In a Republican presidential race defined by a contest between the establishment and outsiders, the role of party insiders has become the latest controversy.

"I could see a scenario in which Donald Trump, having done well in the primaries, gets to the convention with the largest block of delegates, but short of enough to be nominated," former Trump adviser Roger Stone told the Washington Examiner.

"In this scenario, establishment types like Chris Christie, Jeb Bush, John Kasich, and Marco Rubio join forces, probably for a Rubio-Kasich ticket, to steal the nomination from Trump," Stone speculated.

Trump expressed concern about a contested convention in December. "I think I'd have a certain disadvantage," he said. "The dealmaking, that's my advantage. My disadvantage is that I'd be going up against guys who grew up with each other, who know each other intimately, and I don't know who they are … These kind of guys stay close. They all know each other. They want each other to win."

Republican insiders have raised the possibility.

"GOP rules allow for ... 'superdelegates,' with more than half of state parties exercising the option to make their chairman, national committeewoman and national committeeman automatic delegates," Republican strategist and Bush official Karl Rove wrote last year. "These uncommitted delegates, 210 in all, could be the most fluid force in the convention if no candidate has locked in victory."

He is referring to members of the Republican National Committee, the party's governing body. Each state comes with one committeeman and one committeewoman, in addition to all state party chairs. Party rules also allocate three to Guam, Puerto Rico and the Northern Mariana Islands.

Two months after Rove's column, Trump continues to lead national polls, as well those in most early nominating states. Where he is not the leading candidate, maverick Texas Sen. Ted Cruz holds the title. Party leaders and observers dismissed the idea that RNC-aligned delegates could sway the convention away from them and toward an establishment candidate.

"With due respect to Karl," RNC communications director Sean Spicer told the Examiner, "there are 168 members of the RNC, not 210." Those members comprise 7 percent of the estimated 2,472 delegates who will be seated at the convention, slightly less than the 9 percent Rove estimated.

Secondly, convention rules obligate those RNC members to vote according to the result of primary elections held in their states.

"Karl is dead wrong, which is demonstrated if you read the delegate packet that was issued," said Virginia Republican National Committeeman Morton Blackwell. That packet, Blackwell told the Examiner, "points to a section of the rules to which people have not paid attention. It says that all of the delegates shall be bound by the results of the primary."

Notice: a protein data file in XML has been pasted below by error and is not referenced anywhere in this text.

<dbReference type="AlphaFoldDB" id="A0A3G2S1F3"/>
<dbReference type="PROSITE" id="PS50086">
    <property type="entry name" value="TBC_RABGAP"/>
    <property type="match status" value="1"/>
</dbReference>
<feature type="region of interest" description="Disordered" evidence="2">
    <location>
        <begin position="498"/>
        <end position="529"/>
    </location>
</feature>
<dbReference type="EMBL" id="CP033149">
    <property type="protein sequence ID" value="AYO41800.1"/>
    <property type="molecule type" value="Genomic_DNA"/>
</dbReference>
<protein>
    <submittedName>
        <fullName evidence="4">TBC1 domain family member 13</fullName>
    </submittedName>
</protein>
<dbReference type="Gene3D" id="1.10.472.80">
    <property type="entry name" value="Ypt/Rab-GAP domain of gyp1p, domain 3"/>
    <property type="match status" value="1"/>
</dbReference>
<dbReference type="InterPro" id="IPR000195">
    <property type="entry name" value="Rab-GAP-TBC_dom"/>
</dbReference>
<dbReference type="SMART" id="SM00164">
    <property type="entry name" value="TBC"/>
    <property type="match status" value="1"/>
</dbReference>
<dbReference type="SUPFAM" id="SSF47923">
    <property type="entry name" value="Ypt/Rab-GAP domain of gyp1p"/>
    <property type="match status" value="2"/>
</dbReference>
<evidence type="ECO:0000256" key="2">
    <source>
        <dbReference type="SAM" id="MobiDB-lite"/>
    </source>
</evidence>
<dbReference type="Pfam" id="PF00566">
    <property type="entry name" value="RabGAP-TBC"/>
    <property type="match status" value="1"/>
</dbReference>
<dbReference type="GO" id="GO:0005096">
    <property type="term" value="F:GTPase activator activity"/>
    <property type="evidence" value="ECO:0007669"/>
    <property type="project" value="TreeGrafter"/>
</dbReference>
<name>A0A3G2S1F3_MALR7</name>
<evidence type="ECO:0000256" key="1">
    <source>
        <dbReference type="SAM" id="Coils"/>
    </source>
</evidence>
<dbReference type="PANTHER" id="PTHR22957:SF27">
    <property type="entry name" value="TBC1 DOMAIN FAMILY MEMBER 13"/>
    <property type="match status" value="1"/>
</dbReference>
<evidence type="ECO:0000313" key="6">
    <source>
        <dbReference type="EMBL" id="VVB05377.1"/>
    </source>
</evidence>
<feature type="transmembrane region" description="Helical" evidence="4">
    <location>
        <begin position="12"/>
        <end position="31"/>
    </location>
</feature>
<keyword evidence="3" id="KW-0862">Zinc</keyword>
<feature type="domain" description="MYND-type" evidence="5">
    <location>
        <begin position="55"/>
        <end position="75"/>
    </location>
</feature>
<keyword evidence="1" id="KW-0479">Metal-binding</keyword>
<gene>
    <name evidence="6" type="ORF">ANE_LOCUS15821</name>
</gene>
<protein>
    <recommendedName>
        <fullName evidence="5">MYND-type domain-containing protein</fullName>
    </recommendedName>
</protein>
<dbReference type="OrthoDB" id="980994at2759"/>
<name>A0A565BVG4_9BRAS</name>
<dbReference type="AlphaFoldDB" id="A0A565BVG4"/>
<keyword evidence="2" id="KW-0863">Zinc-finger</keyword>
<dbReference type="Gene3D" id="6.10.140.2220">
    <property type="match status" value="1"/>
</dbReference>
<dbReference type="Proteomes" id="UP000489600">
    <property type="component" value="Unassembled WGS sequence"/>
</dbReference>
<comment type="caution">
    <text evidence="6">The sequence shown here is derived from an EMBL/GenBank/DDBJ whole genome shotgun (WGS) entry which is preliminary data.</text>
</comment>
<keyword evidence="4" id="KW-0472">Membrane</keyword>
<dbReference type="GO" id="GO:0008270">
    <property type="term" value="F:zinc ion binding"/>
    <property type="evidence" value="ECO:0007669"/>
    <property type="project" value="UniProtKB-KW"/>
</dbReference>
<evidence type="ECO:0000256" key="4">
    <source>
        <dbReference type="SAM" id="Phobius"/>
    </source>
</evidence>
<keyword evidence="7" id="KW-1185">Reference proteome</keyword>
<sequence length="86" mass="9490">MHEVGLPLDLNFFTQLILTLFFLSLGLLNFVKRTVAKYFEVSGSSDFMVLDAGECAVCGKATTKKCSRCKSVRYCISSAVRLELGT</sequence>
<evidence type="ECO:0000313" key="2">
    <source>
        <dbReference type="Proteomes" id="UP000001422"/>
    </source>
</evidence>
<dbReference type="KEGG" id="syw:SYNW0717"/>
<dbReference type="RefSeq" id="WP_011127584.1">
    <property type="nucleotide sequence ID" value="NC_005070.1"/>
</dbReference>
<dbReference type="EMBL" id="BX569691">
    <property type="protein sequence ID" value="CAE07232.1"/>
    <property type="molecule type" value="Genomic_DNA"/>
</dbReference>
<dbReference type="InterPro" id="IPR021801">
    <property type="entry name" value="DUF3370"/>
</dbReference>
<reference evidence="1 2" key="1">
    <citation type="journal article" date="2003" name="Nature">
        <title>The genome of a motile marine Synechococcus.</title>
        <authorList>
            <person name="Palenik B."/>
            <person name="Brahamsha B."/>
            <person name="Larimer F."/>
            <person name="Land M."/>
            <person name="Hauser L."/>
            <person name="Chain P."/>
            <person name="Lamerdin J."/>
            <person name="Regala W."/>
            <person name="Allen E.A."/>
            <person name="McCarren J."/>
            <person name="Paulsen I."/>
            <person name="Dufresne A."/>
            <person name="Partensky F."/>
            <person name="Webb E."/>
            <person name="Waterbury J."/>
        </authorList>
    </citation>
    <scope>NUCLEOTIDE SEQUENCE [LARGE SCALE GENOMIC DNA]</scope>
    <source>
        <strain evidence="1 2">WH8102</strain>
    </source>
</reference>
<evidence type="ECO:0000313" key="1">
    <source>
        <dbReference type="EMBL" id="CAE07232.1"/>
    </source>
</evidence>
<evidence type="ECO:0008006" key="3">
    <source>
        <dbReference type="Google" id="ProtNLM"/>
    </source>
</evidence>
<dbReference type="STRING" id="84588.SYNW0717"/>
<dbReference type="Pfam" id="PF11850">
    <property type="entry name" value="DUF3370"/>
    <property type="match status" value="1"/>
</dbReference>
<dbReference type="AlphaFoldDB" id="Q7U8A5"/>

"There aren't any delegates in a state that has a primary that are not going to be bound," Blackwell said. "Karl's article is just dead wrong. He didn't understand the rules, and suggested there are 210 superdelegates who are free to vote as they please."

Specifically, a cover letter to the packet states, "Each state's delegation (other than delegates elected on a primary ballot) is bound by the results of the state's presidential preference vote."

That rule was fortified by amendments made at the Republican convention of 2012, ironically to handicap insurgent candidates in the future. It was a response to the phenomenon of Texas Rep. Ron Paul winning nearly all of the delegates in states like Maine, Minnesota and Nevada, in spite of losing wider initial contests in those states.

This year, experts observe, that rule could function in a manner opposite the way it was intended, by preventing party leaders from voting against a candidate of whom they don't approve.

"The convention rules make it clear that elected members of the Republican National Committee are bound by the same rules and have the same rights and privileges as every other delegate," GOPAC President David Avella told the Examiner.

For that reason, Avella said, he objects to using the term "superdelegate" altogether, because it fails to differentiate the Republican Party from the Democratic Party. The latter explicitly uses the term, and does not have a rule for binding their votes.

"The composition of 'superdelegates,' as set out by the Democratic Party, are present and former officials, donors, celebrities and prominent campaign staffers who are appointed … after voters have made their choice for [elected] delegates," Avella said.

Even if there were no rule, it is conceivable the vote would go no differently. In at least one of the states the rule was intended to manage, the "superdelegates" had already agreed to vote in line with their base.

"We unilaterally agreed to be bound ... by the caucus vote," Minnesota RNC member Chris Tiedeman told the Examiner. "If Cruz gets 33 percent, Rubio gets 33 percent, and Huckabee gets 33 percent, each would get a vote from one of us on the first ballot," Tiedeman said, in reference to votes from the state's three RNC members.

Nonetheless, Trump's former adviser expressed pessimism that the rules of the process could still be rigged.

"Trump strikes fear into the heart of the lobbyist class, because they would have no influence in his presidency," Stone said. "We saw how the establishment rigged the rules against Ron Paul in 2012. They are highly likely to try to do the same to Trump."

Yet it was that very rule change, Blackwell emphasized, that will prevent party insiders from using "superdelegates" to much effect. "The secretary of the convention is not going to recognize a vote total for candidates that is different from what party rules or state law mandates," he concluded.